If They Close an A&E, Does it Matter?

Yes!

The major users of healthcare are children and older people. That means the local NHS faces a double whammy of demand, with a relatively young population in Telford and Wrekin, and a proportion of older people way above the national average in Shropshire.

Much of the patch is rural, in Shropshire and across into Wales. South West Shropshire already has the longest travel distances and times to acute hospitals in England.

Shropshire CCG already spends less than national average on acute hospitals.

Our ambulance response times are already failing to meet national targets.

Is it really in our interests to travel further, with more strain on under-funded ambulance services? Is it in our interests to spend less on acute hospital care without a cast-iron guarantee that high quality alternative care will be in place before any cuts and closures?

Local NHS bosses want to close an A&E and run down one of the District General Hospitals. The agenda is cutting costs. These are supposedly just ‘options’ pending public consultation next year, but the direction of travel is clear. The Future Fit proposals are contradictory and short-sighted, and fall far short of the national guidance in the recent ‘Urgent and Emergency Care Review’ led by Professor Keogh.

Any considered and intelligent approach to NHS reform would look carefully at how to create an integrated system of care: at patient education, phone support, out of hours pharmacy cover, GP provision (including same day access and home visit availability), at our ambulance services, at the whole network of community NHS services, mental health services and social care. These things need to be looked at in Shropshire, Telford and Wrekin, and across the border into Wales. Future Fit makes no attempt to do these things. It’s a ‘quick and dirty’ approach, and it’s about saving money. The pretence around patient care is just that: a pretence. Patients are not being put first.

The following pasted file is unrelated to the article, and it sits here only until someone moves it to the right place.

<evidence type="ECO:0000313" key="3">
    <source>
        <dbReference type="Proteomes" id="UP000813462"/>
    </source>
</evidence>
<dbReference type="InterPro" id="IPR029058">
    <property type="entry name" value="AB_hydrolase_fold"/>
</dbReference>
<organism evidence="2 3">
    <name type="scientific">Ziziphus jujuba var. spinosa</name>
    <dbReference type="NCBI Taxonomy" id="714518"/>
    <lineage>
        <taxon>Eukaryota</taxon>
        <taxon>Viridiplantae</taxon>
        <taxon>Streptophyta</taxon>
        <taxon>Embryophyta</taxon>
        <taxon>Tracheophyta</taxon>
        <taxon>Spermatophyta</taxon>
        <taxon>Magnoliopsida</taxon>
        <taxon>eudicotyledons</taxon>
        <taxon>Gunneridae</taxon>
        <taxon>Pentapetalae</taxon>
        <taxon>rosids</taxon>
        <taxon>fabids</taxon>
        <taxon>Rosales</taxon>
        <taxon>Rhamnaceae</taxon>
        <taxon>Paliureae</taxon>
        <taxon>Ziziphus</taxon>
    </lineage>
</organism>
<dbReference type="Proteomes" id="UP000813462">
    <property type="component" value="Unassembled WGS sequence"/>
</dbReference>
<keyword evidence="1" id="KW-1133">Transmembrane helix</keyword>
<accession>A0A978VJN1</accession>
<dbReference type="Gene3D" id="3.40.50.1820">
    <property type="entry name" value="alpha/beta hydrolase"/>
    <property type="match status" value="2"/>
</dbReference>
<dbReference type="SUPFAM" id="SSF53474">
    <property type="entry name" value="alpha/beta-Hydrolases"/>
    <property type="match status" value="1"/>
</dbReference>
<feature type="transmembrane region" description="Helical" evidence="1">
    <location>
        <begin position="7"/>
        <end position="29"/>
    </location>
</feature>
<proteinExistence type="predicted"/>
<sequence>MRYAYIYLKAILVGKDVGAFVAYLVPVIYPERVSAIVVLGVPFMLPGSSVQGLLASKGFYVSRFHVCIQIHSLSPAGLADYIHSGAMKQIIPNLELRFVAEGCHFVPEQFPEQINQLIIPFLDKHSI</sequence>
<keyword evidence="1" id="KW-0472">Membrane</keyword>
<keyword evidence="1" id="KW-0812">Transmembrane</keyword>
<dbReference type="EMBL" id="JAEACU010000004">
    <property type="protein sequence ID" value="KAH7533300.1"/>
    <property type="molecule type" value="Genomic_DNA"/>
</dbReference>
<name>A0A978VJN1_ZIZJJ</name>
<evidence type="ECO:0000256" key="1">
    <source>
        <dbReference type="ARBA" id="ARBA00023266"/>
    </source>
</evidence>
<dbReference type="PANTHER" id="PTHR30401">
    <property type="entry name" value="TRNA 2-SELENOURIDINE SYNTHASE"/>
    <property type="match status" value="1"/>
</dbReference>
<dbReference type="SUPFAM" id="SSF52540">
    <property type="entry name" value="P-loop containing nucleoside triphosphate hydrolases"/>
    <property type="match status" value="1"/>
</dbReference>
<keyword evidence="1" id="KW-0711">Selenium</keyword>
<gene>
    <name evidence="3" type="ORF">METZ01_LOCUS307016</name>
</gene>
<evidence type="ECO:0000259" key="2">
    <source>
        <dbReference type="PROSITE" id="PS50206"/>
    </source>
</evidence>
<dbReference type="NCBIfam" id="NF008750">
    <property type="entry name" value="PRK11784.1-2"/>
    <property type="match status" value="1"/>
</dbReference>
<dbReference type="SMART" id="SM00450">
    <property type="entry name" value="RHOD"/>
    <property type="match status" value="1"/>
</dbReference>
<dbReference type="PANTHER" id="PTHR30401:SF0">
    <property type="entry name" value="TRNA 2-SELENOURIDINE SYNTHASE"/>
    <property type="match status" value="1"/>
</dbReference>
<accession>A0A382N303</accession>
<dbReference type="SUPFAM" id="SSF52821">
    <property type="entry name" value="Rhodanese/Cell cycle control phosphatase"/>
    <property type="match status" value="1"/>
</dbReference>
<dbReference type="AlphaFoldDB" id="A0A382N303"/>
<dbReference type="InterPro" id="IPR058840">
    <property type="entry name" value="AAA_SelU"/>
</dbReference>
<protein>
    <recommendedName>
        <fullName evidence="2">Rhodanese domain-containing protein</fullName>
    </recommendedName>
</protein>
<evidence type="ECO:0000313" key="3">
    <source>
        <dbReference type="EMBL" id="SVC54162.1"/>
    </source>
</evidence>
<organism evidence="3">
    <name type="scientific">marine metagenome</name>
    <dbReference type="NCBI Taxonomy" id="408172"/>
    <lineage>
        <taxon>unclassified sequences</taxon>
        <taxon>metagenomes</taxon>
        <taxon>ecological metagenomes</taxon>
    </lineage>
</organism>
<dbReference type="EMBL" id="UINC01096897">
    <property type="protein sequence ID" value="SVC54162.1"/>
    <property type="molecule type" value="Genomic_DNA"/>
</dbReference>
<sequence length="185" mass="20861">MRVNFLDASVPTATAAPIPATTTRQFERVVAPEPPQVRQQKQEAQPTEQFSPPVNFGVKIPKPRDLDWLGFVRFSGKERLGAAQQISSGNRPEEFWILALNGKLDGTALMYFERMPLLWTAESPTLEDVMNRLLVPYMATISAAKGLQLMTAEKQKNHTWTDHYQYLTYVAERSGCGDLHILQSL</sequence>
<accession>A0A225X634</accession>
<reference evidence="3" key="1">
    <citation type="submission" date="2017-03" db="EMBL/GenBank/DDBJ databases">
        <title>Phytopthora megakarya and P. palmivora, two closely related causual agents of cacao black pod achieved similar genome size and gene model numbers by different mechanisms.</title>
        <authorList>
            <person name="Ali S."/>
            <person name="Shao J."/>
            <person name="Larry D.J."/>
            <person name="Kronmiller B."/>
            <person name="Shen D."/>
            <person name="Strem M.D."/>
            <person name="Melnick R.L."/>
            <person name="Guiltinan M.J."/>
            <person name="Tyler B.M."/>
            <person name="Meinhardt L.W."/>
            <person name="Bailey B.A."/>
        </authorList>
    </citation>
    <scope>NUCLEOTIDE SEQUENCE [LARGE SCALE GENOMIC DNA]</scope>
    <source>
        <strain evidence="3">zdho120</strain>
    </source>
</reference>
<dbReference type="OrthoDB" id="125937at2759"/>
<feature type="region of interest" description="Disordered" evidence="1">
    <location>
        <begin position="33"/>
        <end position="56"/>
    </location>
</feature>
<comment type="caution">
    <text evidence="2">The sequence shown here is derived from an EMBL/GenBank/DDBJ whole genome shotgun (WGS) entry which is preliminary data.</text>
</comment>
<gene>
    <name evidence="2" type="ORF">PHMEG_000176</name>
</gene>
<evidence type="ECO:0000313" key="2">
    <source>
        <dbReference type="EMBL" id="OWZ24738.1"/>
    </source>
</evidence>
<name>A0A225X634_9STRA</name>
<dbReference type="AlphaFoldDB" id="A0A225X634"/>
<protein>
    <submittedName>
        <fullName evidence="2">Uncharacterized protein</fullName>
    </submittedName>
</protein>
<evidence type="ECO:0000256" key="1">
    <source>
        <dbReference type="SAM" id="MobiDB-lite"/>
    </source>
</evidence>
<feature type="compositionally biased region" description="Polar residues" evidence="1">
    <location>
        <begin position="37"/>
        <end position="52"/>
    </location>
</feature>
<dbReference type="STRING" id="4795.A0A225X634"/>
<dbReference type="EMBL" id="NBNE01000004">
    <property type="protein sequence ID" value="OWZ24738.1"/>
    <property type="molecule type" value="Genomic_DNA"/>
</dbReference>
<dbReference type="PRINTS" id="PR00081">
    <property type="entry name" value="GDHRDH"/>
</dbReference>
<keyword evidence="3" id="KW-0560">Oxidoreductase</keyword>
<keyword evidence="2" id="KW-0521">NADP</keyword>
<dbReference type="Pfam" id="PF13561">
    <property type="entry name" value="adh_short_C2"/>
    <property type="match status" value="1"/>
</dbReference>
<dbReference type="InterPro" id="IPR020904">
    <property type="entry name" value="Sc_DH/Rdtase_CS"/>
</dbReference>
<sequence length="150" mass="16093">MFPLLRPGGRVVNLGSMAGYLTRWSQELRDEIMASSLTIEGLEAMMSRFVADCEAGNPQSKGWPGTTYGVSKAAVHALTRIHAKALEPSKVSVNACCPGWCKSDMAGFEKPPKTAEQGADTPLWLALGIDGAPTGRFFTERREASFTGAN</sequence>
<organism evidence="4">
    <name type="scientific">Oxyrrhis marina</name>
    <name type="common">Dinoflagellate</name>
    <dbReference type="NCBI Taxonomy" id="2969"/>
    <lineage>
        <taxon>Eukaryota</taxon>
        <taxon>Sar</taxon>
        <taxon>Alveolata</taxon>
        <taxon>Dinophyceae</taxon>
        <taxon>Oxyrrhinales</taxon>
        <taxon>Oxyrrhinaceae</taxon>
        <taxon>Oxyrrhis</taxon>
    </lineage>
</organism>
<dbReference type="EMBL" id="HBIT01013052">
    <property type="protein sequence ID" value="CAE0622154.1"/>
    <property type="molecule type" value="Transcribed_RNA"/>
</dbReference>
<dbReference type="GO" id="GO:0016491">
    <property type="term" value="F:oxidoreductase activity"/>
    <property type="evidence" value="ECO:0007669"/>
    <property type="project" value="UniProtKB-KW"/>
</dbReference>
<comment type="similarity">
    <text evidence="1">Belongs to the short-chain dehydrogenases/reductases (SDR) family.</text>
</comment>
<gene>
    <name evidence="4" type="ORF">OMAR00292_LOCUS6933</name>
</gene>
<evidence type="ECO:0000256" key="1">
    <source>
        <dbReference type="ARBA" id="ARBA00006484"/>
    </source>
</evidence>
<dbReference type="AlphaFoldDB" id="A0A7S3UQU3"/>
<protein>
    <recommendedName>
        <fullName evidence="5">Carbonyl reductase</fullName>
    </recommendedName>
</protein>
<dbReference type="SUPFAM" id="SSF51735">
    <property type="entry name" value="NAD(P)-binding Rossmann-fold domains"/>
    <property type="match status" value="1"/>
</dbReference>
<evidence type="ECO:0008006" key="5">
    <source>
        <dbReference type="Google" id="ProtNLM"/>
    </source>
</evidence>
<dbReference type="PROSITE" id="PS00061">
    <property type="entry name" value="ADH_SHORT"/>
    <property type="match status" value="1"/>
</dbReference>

We’ve got a general election not so far away. Jeremy Hunt has already come to Telford to promise that neither A&E will close down. It’s going to be a good year for People Power! Across England, campaigns to defend A&E departments and NHS services are proving successful. Our job is to make sure we succeed in Shropshire and Telford and Wrekin.

Shropshire Defend Our NHS
3rd April 2014